Can You Make Money Growing and Selling Microgreens?


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Microgreens Harvest

Those who have kept up with the local food movement or the small-scale organic farming world in recent years might have seen people advocating for the sale of microgreens. These tiny, tasty greens can serve to generate income towards either offsetting the costs of a backyard garden or even turning a profit in the right markets.

So, can you make money growing and selling microgreens? Gardeners can make good money selling microgreens to high-end local restaurants and farmer’s markets if there is a viable market in the area and the grower puts the effort into growing a high-quality product.

Knowing whether microgreen sales are a good fit for a certain setup or not depends on a lot of different variables. Keep reading to find out more about raising microgreens for local sale and how to grow them to make money.

What Are Microgreens?

Also known as “vegetable confetti,” microgreens are a type of small, tender plant seedling that is used as a way to add variety and color to salad mixes. Microgreens are often also frequently used as an edible garnish since they are brightly colored and also have good flavor.

Because they are harvested in a matter of days instead of waiting for the plant to come to maturity, microgreens can be harvested all at once on a large scale for culinary use and are suitable for repeated plantings. Microgreens are also a good choice for protected indoor hydroponic systems since they must be of a very high quality to be used for the food market.

Microgreens are harvested once they grow their first true leaves. This ensures that the greens are picked at their peak tenderness for the plate, and also at a point when they are the most aesthetically pleasing. This is why fancy restaurants find them such an attractive choice for garnishing plates, bowls of soup, and salads.

Another advantage of using microgreens is that many varieties are often more peppery and flavorful than staple types of salad such as romaine, making for a more flavorful salad when they are added into the mix. Some microgreens such as lambsquarter and dandelion are popular because they allow people to eat “wild” greens without worrying about environmental contamination from foraged plants.

Is It Profitable to Sell Microgreens?

It can be profitable to sell microgreens provided that the person selling them secures a market first and can consistently generate a large amount of greens on a regular basis for their intended customers.

The major variables that affect whether or not a person can be profitable selling microgreen are as follows:

  • How many microgreens the seller can produce in a week: The more microgreens a seller can commit to growing in any given week, the more profit there stands to be made from the venture. A grower who only grows a small flat of microgreens will not produce them at a level high enough to sustain one restaurant for a week, much less several.
  • The quality of the microgreens being sold: Only those microgreens which are healthy and vibrant will be attractive enough to be sold to high-end restaurants. Those people who shop at farmer’s markets also have a higher expectation of quality in their produce to reflect the higher prices usually present at a farmer’s market versus a regular grocery store.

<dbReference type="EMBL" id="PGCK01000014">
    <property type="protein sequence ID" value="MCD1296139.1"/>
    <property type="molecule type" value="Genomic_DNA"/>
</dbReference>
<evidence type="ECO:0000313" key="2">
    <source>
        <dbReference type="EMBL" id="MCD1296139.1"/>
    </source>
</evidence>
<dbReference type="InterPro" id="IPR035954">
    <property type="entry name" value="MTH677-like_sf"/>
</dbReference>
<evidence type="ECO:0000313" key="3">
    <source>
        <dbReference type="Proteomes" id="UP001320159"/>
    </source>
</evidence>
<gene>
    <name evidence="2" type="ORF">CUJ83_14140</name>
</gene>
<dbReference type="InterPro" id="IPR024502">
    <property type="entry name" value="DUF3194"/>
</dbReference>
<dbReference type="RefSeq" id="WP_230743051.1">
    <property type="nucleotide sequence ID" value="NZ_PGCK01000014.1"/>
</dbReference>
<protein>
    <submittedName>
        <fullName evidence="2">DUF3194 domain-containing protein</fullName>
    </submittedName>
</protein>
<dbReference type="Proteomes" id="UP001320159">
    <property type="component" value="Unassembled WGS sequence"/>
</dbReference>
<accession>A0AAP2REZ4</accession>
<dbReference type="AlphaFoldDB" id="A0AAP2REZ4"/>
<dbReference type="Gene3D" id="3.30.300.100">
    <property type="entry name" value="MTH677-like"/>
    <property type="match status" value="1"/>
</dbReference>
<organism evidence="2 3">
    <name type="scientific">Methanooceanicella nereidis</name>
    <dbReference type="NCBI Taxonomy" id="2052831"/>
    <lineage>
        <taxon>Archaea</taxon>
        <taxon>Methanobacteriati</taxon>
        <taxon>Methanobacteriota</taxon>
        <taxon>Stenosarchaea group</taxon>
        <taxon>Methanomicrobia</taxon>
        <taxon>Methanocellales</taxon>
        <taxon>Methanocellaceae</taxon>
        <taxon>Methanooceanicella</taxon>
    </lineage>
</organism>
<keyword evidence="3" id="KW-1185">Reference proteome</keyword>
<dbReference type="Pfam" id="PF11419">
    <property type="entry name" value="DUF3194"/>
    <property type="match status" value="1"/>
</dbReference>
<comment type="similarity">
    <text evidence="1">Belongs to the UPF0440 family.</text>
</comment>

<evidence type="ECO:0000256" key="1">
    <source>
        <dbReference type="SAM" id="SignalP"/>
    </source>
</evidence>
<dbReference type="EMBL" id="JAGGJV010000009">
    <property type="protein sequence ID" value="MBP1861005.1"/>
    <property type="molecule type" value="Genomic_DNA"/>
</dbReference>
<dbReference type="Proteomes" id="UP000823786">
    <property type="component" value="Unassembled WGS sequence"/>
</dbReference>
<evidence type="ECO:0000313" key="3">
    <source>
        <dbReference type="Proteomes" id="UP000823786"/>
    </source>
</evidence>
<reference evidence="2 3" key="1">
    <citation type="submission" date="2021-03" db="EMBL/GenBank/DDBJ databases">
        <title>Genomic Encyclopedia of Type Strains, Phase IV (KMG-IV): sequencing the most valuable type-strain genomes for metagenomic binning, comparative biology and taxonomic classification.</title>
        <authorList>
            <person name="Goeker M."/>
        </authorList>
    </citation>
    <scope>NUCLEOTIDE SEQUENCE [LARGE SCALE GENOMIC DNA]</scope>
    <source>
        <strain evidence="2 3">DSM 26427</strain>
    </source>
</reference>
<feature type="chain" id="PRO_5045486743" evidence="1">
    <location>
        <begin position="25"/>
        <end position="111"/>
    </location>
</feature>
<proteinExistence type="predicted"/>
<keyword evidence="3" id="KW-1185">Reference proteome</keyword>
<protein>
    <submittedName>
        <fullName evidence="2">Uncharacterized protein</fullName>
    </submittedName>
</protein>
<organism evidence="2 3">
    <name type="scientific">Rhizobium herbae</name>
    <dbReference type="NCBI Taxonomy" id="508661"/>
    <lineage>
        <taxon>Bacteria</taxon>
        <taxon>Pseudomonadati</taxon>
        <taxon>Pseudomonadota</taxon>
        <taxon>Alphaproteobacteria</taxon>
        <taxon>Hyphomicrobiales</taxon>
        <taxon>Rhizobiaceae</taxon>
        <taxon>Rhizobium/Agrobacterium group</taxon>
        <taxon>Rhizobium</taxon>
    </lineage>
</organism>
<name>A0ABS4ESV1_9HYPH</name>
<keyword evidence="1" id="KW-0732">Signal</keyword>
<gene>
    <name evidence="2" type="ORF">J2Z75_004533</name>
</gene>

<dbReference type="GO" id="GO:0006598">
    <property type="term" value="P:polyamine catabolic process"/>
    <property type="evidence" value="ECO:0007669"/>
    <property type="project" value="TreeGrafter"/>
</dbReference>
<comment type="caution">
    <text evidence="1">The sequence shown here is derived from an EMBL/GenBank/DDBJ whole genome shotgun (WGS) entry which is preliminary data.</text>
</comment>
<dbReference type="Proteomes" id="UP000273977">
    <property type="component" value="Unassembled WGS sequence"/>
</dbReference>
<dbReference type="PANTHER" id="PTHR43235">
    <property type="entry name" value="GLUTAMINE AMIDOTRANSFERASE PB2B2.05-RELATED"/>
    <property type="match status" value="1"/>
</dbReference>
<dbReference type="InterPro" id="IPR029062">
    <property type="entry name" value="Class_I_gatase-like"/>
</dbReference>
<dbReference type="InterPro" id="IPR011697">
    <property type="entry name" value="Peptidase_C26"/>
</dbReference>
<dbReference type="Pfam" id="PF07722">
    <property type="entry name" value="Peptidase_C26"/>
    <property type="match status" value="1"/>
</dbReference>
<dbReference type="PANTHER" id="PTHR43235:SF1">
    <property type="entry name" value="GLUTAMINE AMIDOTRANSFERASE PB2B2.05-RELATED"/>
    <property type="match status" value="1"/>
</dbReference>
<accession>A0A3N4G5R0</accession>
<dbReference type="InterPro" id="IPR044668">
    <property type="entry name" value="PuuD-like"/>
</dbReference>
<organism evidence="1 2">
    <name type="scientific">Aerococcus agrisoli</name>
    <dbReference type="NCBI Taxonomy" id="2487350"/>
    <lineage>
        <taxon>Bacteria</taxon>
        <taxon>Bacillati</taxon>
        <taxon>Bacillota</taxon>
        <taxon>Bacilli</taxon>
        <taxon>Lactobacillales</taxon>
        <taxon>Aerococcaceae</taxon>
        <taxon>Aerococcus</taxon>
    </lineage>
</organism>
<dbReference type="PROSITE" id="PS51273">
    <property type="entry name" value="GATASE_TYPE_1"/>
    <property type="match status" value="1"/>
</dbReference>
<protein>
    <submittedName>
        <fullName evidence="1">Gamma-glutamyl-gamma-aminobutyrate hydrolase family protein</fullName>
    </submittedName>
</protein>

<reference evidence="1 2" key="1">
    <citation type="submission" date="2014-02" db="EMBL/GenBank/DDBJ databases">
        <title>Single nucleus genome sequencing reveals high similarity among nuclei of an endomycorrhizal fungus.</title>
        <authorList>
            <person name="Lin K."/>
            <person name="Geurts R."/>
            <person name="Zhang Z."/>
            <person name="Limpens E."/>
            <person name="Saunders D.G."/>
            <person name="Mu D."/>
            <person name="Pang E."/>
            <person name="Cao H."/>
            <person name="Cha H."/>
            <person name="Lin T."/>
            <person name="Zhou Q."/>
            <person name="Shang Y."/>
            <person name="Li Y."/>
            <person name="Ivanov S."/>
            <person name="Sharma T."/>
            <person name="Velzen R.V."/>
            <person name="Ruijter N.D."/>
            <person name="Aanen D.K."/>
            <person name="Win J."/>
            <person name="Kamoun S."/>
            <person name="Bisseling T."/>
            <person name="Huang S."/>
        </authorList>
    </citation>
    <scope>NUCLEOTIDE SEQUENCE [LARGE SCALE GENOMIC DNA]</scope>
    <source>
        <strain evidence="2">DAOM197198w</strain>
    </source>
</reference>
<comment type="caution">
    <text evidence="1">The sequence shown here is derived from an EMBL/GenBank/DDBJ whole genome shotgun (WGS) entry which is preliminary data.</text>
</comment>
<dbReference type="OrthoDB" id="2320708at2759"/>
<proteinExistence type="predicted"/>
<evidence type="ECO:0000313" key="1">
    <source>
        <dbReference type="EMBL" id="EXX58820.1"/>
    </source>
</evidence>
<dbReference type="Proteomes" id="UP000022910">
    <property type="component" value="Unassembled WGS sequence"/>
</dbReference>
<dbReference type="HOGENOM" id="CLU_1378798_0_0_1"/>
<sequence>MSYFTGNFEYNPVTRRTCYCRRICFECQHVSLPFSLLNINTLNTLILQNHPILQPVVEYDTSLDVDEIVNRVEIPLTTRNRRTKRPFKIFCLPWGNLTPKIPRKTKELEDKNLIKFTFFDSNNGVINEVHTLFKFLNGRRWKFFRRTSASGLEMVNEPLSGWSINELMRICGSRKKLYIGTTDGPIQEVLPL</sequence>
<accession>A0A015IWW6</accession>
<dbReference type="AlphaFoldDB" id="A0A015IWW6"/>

• The variety of microgreens being sold: It is easier to secure purchasers for microgreens if a wide variety is offered. The more microgreens a grower has for sale, the more color and flavor are shown to offer to potential buyers.
  • How many points of sale the seller generates, and how many contacts within the local culinary community commit to regular purchases: The more regular buyers are on the account, the easier it is to turn a profit selling microgreens.

Clearly, there are many different things that affect whether one can actually make money back on a microgreen setup.

How Can I Make a Living Selling Microgreens?

In most cases, gardeners can’t make their entire living selling microgreens. Unless gardeners are able to charge New York City produce prices and consistently grow and sell large amounts of microgreens on a weekly basis, they’re not likely to make enough money in the venture to support themselves full-time.

It is a lot more likely to earn fifty or a hundred dollars a week providing greens to a few local restaurants than it is to develop into a multi-thousand dollar a week business except for those wanting to become serious farmers.

When we were with you, we gave you this rule: “Whoever will not work should not be allowed to eat.

2 Thessalonians 3:10

Advantages of Growing Microgreens for Sale

Growing microgreens on a small scale for local sale has become popular with hobby vegetable gardeners for a few reasons. Here are some of the benefits associated with growing microgreens for sale:

  • Low start-up costs: Most small-scale microgreen operations can be set up for less than a thousand dollars. Considering that most varieties of microgreens sell for roughly $25-40 a pound, this means that with the right market, a microgreen setup can end up paying for itself relatively quickly.
  • Grow easily: Most types of microgreens are types of plants that germinate and sprout quickly and are hardy species that grow vigorously in good conditions. Think about the kinds of seeds given to children to sprout in a classroom setting. This means that a large number of quality microgreens can be produced without having to worry about crop failures or other serious problems.